New observation camera brings big cat into focus
A newly installed interactive device at Werribee Open Range Zoo is helping visitors catch a glimpse of its most elusive big cat.
The joystick-operated Cheetah Observation Camera allows users to pan across the Zoo's cheetah habitat with just a flick of a wrist, delivering live footage to a nearby screen.
African River Trail Zookeeper Suzanne Szabo said visitors often miss sighting nine-year-old cheetah, Kulinda, due to her impressive camouflage skills.
"Kulinda is your standard predator,” Ms Szabo said. "During the day, she prefers to use her camouflage to stay hidden and keep an eye on where everybody else is, which is often an area where she's difficult to view.
"The Cheetah Observation Camera enables our visitors to zoom in, move a camera around her exhibit to find where she's hiding, and see how remarkable she is.”
Native to African grasslands and plains environments, a Cheetah’s golden coat is almost entirely covered by dark spots, which help them to blend into the shadows of dense grasses. This evolutionary adaption not only helps Cheetah to hunt prey animals, but also helps protect the solitary cats from larger predator species, such as Lions, Leopards and Hyena.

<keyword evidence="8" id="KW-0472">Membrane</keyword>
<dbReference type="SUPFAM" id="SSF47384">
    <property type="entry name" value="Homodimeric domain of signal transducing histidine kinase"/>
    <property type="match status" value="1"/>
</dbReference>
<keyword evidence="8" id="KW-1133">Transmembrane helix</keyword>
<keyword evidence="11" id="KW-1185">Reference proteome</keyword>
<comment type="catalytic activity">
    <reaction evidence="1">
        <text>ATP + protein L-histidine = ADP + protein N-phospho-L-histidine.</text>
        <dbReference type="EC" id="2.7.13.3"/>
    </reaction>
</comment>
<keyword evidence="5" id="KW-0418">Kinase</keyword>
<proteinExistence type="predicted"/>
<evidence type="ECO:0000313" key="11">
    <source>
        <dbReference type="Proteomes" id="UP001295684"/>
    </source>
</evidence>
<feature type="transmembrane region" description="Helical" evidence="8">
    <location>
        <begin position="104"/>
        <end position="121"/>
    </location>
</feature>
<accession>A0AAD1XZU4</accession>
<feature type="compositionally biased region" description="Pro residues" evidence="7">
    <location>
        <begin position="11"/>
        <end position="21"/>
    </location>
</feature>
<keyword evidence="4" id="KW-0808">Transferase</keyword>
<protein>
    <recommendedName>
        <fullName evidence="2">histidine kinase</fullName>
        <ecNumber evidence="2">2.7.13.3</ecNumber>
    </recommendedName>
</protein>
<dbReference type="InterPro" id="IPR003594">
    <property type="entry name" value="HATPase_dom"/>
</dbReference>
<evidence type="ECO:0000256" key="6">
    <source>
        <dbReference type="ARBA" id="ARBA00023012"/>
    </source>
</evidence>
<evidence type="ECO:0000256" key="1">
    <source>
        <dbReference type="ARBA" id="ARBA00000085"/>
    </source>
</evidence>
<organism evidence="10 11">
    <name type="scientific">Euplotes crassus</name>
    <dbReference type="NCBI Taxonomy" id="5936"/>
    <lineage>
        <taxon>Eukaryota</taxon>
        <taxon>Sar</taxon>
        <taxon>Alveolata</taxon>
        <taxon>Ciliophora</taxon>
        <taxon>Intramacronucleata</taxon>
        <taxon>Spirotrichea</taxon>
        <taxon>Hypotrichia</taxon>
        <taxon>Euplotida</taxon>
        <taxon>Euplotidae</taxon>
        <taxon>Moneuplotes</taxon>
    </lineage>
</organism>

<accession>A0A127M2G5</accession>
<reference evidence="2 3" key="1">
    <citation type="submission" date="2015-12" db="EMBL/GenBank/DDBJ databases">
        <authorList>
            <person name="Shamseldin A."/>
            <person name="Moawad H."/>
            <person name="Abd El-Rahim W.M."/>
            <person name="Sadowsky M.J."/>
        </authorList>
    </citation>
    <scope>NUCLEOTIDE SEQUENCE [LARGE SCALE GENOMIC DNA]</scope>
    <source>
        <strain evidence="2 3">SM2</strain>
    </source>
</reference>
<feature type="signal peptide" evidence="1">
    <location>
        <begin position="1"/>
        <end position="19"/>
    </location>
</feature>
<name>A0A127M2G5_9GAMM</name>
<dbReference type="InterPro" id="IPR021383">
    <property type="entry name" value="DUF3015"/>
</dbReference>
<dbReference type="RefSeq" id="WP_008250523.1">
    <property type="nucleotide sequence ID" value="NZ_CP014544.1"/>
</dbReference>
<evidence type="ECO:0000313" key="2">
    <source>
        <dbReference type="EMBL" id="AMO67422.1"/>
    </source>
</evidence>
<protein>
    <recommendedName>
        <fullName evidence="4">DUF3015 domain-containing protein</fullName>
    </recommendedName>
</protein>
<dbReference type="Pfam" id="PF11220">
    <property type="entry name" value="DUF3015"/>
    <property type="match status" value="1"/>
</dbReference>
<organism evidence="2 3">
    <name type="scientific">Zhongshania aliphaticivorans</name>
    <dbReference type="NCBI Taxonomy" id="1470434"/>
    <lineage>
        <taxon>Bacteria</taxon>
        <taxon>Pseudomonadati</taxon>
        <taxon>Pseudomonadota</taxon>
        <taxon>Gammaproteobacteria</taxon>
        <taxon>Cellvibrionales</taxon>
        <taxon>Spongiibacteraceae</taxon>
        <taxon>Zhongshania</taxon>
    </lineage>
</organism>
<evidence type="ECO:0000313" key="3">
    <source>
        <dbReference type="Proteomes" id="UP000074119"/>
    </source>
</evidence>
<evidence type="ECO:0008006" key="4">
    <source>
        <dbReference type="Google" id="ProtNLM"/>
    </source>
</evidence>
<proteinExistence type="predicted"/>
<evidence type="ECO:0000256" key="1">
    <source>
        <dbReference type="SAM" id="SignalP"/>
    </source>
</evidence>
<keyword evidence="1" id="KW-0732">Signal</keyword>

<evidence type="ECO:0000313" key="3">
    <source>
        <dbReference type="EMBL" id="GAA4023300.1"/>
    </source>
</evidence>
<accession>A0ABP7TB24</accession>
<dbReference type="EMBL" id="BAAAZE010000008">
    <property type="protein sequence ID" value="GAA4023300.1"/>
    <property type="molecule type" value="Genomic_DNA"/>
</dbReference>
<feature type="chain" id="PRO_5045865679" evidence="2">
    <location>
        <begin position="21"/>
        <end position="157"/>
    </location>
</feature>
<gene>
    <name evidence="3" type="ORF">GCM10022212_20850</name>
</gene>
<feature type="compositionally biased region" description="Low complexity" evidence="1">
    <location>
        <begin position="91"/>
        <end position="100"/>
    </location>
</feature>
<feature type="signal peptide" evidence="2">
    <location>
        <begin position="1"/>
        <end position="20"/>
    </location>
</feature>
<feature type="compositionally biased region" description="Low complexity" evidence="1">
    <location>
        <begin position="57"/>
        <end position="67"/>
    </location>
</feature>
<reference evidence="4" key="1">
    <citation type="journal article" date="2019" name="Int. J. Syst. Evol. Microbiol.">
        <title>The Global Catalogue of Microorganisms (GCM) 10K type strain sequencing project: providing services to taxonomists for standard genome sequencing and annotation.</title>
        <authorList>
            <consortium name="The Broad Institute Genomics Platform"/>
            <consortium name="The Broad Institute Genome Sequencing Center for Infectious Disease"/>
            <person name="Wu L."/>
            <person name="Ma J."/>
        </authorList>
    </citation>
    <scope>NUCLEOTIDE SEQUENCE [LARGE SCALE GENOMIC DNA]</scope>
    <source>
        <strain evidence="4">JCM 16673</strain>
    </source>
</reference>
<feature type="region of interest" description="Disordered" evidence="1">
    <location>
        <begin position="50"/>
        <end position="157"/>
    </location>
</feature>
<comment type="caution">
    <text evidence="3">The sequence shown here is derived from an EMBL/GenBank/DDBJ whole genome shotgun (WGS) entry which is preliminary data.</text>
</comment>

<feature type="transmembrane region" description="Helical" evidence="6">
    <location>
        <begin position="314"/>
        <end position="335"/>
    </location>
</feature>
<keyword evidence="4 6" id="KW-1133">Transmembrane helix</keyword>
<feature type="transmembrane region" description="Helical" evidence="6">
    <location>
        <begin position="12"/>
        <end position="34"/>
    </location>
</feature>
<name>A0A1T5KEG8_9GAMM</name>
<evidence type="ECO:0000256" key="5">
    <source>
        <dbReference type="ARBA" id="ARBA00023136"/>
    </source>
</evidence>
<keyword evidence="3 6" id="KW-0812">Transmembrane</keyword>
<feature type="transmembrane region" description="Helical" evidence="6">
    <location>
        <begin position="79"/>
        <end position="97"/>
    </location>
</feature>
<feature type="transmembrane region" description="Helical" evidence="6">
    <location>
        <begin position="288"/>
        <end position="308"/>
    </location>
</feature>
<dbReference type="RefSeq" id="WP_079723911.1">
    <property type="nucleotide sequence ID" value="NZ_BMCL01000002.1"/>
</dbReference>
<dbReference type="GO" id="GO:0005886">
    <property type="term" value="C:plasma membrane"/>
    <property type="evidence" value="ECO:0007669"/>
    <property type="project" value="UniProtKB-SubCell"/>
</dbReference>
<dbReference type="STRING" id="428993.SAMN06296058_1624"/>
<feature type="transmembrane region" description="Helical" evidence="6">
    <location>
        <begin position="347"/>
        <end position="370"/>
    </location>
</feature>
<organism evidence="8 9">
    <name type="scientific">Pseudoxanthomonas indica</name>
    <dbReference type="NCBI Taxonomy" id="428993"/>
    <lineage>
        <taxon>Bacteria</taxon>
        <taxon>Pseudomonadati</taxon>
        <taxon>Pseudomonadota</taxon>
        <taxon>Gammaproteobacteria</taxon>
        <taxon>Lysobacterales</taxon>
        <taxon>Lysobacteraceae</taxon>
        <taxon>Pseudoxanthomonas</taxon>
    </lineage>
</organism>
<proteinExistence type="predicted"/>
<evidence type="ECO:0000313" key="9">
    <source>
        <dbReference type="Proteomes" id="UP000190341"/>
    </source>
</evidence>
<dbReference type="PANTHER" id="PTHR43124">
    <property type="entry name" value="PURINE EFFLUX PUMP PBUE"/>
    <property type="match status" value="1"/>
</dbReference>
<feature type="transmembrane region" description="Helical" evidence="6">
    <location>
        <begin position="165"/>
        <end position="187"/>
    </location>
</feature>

The Cheetah Observation Camera mimics cheetah tracking, which is an essential wildlife conservation practice that uses a mix of telemetry, GPS and camera technologies to monitor wild populations of Africa's most endangered big cat.
Kulinda has an important role at Werribee Open Range Zoo as an ambassador to her wild cousins, educating visitors about the threats facing Cheetah in the wild. As a wide-ranging carnivore, they are particularly vulnerable to habitat destruction caused by urbanisation.
There are now fewer than 7,000 Cheetah remaining in the wild.